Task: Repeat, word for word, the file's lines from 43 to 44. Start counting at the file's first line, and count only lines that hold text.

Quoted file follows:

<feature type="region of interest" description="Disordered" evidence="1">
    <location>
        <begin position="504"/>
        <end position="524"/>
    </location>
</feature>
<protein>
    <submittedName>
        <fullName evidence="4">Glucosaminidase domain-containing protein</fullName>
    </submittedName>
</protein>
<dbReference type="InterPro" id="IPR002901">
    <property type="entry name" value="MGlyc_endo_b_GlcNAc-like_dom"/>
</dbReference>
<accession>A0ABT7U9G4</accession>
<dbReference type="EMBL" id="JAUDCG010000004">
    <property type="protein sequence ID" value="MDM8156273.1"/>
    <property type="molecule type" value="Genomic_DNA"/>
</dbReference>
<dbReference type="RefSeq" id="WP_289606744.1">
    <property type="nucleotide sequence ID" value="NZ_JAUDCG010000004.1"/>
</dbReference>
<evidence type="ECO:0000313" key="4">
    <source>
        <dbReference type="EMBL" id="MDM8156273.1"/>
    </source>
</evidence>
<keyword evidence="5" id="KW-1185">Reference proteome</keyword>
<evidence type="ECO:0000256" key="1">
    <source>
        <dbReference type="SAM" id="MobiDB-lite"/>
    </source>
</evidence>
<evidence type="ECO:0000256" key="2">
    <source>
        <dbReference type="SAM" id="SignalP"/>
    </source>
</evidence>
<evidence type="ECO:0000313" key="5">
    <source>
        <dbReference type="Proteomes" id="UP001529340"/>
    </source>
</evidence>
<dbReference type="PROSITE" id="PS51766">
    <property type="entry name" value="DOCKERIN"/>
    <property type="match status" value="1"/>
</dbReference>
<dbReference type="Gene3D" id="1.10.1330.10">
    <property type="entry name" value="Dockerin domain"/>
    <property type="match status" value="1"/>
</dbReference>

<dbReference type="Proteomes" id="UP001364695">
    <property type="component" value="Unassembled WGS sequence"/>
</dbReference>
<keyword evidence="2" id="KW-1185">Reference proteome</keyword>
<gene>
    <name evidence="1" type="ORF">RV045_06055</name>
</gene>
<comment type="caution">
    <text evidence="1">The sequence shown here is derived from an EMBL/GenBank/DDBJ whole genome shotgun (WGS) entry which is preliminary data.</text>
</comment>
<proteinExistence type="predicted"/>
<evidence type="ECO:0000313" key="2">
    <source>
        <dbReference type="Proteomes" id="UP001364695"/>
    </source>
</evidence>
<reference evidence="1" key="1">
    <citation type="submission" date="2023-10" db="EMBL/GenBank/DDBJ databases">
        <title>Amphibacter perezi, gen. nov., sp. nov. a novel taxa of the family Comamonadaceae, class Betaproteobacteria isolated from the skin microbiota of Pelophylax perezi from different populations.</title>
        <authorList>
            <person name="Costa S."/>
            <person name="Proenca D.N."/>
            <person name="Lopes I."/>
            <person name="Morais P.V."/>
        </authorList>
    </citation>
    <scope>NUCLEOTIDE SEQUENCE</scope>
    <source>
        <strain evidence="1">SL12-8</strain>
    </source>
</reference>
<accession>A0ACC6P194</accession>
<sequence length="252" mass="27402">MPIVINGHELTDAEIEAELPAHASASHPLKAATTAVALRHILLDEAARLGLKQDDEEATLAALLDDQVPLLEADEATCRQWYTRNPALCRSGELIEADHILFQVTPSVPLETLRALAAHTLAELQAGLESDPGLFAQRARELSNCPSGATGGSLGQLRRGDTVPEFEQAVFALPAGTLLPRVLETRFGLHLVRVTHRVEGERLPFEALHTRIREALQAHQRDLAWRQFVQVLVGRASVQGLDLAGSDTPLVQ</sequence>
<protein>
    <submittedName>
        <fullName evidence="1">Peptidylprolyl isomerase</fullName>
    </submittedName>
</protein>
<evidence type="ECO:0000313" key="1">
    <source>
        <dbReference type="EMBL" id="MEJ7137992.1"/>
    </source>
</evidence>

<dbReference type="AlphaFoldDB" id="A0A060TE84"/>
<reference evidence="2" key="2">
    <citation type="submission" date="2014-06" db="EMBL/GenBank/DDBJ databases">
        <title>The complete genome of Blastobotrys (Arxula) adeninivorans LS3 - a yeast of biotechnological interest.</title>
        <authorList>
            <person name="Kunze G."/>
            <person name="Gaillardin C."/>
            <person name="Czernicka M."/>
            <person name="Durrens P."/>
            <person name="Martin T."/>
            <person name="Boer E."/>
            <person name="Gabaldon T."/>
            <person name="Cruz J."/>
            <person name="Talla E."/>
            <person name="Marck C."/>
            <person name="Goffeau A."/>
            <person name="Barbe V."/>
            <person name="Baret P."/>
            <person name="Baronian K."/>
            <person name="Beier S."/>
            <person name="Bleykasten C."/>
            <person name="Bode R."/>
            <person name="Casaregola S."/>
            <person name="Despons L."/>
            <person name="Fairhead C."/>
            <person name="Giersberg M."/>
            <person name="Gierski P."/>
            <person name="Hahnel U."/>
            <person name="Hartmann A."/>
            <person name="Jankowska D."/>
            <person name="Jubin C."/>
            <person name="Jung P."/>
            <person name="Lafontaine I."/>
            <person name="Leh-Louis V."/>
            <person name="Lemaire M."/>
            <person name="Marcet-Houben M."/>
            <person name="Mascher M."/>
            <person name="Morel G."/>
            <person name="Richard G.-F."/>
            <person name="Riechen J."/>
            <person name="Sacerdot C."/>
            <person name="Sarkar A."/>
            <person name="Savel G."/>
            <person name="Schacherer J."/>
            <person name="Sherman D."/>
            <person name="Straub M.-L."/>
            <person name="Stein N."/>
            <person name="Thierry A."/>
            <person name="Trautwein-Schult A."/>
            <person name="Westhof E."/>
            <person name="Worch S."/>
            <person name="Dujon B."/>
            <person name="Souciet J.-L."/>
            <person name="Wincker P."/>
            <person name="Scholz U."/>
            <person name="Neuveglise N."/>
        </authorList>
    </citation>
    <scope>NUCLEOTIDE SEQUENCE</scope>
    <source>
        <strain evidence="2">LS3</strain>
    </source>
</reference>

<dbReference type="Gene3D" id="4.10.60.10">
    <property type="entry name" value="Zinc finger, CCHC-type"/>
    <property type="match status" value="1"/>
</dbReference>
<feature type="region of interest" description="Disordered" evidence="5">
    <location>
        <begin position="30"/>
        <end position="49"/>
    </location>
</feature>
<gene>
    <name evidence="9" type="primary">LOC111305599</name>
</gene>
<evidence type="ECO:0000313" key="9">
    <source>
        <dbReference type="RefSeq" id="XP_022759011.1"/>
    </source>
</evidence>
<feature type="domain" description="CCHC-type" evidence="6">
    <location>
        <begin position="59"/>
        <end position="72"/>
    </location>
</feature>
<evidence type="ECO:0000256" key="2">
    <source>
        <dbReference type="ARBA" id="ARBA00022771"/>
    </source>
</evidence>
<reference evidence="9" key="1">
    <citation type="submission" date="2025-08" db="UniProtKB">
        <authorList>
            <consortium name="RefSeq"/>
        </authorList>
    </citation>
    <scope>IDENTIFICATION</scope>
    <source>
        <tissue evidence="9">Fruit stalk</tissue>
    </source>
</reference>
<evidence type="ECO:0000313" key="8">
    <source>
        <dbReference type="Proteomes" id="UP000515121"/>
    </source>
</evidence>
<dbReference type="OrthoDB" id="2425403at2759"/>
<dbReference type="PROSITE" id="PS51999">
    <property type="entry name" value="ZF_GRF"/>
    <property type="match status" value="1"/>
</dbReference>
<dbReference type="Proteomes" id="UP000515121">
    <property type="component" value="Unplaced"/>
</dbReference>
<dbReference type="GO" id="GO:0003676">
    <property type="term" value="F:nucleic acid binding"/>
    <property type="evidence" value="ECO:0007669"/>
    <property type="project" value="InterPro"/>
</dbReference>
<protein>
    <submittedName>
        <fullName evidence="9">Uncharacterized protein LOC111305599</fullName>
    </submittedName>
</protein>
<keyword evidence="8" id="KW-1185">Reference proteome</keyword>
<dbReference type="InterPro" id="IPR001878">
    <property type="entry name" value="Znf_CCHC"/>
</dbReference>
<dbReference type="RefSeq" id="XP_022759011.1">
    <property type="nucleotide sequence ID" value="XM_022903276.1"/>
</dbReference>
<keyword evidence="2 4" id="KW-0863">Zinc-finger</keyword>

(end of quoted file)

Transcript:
</evidence>
<dbReference type="PROSITE" id="PS51766">